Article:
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Deforestation in Brazilian Amazonia: History, Rates, and Consequences

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Brazil's Amazon forest remained largely intact until the “modern” era of deforestation began with the inauguration of the Transamazon Highway in 1970. Amazonian deforestation rates have trended upward since 1991, with clearing proceeding at a variable but rapid pace. Although Amazonian forests are cut for various reasons, cattle ranching predominates. The large and medium-sized ranches account for about 70% of clearing activity. Profit from beef cattle is only one of the income sources that make deforestation profitable. Forest degradation results from logging, ground fires (facilitated by logging), and the effects of fragmentation and edge formation. Degradation contributes to forest loss. The impacts of deforestation include loss of biodiversity, reduced water cycling (and rainfall), and contributions to global warming. Strategies to slow deforestation include repression through licensing procedures, monitoring, and fines. The severity of penalties for deforestation needs to be sufficient to deter illegal clearing but not so great as to be unenforceable. Policy reform is also needed to address root causes of deforestation, including the role of clearing in establishing land claims.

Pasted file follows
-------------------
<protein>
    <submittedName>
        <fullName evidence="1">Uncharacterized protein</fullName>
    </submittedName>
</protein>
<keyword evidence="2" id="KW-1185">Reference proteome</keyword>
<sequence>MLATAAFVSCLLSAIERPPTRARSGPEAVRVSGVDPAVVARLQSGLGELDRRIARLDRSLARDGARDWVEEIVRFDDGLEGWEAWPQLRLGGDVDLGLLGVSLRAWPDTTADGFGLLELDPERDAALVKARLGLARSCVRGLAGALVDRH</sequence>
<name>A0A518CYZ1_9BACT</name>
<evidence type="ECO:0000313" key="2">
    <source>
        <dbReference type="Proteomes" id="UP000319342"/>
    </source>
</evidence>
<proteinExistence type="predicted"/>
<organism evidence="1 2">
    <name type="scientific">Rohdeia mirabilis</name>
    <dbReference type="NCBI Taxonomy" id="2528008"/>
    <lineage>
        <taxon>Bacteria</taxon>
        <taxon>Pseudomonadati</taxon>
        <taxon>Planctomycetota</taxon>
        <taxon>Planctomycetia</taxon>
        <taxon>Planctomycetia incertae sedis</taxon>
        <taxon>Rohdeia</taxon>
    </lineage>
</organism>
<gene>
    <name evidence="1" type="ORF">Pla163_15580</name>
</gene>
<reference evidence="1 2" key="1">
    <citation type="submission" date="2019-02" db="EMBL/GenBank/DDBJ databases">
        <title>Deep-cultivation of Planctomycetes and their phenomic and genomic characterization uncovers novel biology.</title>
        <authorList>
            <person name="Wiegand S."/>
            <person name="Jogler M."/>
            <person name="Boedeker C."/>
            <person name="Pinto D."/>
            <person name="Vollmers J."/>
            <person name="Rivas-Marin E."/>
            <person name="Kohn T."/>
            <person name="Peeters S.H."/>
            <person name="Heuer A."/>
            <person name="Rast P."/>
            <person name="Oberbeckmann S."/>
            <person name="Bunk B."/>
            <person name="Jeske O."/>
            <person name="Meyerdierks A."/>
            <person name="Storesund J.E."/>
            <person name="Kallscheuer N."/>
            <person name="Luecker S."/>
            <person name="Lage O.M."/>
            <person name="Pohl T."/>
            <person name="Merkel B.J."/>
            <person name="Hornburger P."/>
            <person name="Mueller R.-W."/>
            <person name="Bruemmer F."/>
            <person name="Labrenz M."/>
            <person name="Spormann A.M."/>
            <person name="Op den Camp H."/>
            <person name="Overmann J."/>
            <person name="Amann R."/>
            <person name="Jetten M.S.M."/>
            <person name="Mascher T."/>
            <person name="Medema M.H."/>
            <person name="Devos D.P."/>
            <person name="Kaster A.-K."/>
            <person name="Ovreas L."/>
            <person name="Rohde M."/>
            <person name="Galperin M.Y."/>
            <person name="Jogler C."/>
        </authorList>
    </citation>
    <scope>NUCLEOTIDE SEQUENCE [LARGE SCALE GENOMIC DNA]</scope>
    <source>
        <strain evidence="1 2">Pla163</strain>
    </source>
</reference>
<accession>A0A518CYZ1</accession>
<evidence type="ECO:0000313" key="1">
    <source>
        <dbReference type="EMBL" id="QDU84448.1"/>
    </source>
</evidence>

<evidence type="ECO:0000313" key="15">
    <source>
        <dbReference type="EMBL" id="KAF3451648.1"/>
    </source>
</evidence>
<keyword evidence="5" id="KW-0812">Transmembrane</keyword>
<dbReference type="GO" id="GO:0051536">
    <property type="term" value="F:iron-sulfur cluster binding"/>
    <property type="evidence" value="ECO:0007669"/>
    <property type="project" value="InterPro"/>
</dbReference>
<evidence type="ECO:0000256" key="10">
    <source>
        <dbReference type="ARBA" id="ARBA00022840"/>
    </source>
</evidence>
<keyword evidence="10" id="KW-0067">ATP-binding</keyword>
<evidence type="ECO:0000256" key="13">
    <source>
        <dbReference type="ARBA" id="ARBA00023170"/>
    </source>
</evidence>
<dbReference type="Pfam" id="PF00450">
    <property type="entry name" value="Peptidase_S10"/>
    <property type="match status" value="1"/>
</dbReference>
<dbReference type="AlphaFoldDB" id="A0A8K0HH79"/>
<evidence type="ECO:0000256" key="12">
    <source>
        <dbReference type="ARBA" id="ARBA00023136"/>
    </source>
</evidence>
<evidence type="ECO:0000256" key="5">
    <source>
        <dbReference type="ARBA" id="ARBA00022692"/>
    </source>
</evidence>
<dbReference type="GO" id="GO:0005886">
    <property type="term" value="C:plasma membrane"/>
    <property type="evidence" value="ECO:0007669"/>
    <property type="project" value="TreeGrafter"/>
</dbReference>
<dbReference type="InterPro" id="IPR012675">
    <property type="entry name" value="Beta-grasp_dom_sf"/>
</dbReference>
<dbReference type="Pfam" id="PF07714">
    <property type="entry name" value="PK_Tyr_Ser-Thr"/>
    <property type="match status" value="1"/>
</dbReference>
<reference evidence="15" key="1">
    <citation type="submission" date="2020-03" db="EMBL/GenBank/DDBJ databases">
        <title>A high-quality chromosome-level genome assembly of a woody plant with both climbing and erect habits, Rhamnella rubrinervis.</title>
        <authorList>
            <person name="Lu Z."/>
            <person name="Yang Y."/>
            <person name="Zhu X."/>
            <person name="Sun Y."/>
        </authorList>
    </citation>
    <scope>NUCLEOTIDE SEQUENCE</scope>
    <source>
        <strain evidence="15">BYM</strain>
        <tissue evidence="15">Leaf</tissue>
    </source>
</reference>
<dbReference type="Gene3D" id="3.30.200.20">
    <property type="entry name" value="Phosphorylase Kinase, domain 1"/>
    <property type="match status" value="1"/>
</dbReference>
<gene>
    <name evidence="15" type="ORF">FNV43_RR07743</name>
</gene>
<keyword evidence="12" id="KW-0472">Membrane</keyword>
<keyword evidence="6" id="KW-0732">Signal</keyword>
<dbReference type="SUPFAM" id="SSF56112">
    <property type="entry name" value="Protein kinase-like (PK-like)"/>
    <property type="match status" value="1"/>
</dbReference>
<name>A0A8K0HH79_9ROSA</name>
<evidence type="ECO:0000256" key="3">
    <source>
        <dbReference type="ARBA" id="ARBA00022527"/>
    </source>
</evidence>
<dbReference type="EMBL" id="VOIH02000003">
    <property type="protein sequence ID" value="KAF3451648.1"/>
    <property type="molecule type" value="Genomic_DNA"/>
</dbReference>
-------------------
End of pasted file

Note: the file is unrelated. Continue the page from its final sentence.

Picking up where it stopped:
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Document Type: Research Article

Affiliations: Instituto Nacional de Pesquisas da AmazĂ´nia (INPA), Caixa Postal 478, Manaus 69083-000, Amazonas, Brasil, Email: [email protected]

Publication date: June 1, 2005

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